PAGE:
Bridge: Person-Centered Collaborative Care for Patients with Serious Mental Illness and Cancer
Irwin, K.E.; Park, E.R.; Fields, L.E.; Corveleyn, A.E.; Greer, J.A.; Perez, G.K.; Callaway, C.A.; Jacobs, J.M.; Nierenberg, A.A.; Temel, J.S.; Ryan, D.P.; Pirl, W.F.
Oncologist 24(7): 901-910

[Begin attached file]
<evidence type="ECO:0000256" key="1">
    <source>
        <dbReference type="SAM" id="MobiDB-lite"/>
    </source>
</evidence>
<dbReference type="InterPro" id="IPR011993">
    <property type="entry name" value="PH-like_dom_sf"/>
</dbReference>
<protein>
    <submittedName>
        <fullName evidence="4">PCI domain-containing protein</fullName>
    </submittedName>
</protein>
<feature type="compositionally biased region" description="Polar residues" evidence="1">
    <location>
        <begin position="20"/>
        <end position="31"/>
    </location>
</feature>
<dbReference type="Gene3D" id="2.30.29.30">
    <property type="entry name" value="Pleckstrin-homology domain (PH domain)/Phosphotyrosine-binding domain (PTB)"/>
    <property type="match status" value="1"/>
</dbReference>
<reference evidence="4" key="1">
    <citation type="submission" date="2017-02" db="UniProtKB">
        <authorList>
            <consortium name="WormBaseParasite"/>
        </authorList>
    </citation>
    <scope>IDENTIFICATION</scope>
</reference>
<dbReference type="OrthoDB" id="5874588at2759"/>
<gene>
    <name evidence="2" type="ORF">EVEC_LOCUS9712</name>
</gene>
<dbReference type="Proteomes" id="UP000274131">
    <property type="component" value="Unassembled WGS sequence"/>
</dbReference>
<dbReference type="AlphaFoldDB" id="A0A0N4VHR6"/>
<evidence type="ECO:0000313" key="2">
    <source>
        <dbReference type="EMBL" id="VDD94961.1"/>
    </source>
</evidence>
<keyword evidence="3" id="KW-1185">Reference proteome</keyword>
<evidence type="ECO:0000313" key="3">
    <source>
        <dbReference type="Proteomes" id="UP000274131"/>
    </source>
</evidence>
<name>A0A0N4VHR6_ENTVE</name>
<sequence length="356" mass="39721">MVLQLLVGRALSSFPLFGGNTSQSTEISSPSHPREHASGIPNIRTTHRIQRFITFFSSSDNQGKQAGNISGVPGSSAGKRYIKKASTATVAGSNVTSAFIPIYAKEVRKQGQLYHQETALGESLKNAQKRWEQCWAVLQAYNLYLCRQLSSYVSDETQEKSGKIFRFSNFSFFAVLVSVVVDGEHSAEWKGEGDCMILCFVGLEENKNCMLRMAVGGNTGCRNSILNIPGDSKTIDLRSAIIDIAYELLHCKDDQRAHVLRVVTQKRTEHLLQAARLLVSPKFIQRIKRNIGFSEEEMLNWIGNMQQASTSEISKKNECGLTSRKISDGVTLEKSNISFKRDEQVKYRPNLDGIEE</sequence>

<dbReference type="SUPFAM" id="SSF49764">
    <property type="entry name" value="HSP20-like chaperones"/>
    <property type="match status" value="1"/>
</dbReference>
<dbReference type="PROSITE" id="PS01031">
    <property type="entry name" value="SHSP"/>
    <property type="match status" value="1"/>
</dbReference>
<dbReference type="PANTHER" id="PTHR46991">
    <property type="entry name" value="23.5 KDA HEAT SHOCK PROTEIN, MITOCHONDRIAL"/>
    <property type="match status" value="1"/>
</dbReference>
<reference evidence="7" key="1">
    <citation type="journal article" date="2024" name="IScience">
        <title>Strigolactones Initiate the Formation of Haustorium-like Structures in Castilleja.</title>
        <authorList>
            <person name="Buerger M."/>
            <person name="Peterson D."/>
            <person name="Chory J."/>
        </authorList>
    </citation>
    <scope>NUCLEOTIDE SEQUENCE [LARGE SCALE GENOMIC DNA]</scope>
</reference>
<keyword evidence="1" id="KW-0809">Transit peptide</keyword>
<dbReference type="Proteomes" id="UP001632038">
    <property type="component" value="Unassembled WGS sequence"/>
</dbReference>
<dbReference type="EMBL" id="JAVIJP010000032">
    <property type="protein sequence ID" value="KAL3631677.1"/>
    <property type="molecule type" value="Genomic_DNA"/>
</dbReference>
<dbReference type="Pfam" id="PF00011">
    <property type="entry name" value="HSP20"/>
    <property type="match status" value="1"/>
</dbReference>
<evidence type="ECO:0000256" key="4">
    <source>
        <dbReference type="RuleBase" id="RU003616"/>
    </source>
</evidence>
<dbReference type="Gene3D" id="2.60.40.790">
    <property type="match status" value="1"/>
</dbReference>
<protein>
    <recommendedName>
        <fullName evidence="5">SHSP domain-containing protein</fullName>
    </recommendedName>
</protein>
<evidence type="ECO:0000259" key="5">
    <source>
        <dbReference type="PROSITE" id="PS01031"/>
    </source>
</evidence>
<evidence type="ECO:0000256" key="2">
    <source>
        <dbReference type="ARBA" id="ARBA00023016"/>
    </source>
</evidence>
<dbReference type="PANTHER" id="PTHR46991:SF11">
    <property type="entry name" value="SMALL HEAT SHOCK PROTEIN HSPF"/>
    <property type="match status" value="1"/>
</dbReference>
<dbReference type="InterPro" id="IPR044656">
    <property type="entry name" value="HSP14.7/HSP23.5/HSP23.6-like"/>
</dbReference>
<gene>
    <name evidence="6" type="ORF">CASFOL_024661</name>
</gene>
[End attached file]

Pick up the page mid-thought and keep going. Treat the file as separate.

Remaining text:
Individuals with serious mental illness (SMI) experience increased cancer mortality due to inequities in cancer treatment. Psychiatric care at cancer diagnosis may improve care delivery, yet models for integrating psychiatry and cancer care are lacking. We assessed the feasibility and acceptability of a person-centered collaborative care trial for SMI and cancer. We developed the Bridge intervention for patients with SMI (schizophrenia, bipolar disorder, and severe major depression) and cancer. Bridge includes proactive identification of SMI, person-centered care from a psychiatrist and case manager, and collaboration with oncology. We conducted a 12-week, single-group trial in patients with SMI and a new breast, gastrointestinal, lung, or head/neck cancer. We assessed the feasibility of patient identification, enrollment and study completion; evaluated acceptability and perceived benefit with exit interviews with patients, caregivers, and oncology clinicians; and examined change in psychiatric symptoms with the Brief Psychiatric Rating Scale (BPRS). From November 2015 to April 2016, 30/33 eligible patients (90.9%) enrolled, and 25/29 (86.2%) completed assessments at all timepoints, meeting feasibility criteria. Of 24 patients, 23 (95.8%) found meeting with the psychiatrist helpful; 16/19 caregivers (84.2%) shared that Bridge addressed key caregiving challenges. Oncology clinicians evaluated Bridge as "very" or "most" useful for 94.3% of patients. Exit interviews with all participant groups suggested that Bridge fostered patient-clinician trust, increased access to psychiatric treatment, and enabled patients to initiate and complete cancer treatment. Psychiatric symptoms on the BPRS improved from baseline to 12 weeks. Bridge is a feasible and acceptable care delivery model for patients with SMI, their caregivers, and oncology clinicians. Randomized trials are warranted to assess the efficacy of improving cancer outcomes in this underserved population. Serious mental illness affects 13 million U.S. adults who experience increased cancer mortality. To improve outcomes, new models of integrated oncology and mental health care are urgently needed. This study found that it was feasible to identify, enroll, and retain patients with serious mental illness and a new cancer in a trial of integrated mental health and cancer care (Bridge). Patients, caregivers, and oncologists reported that Bridge facilitated the initiation and completion of cancer care. Randomized trials are warranted to investigate the impact on cancer outcomes. Trial procedures may inform consent, engagement, and trial retention for patients with mental illness.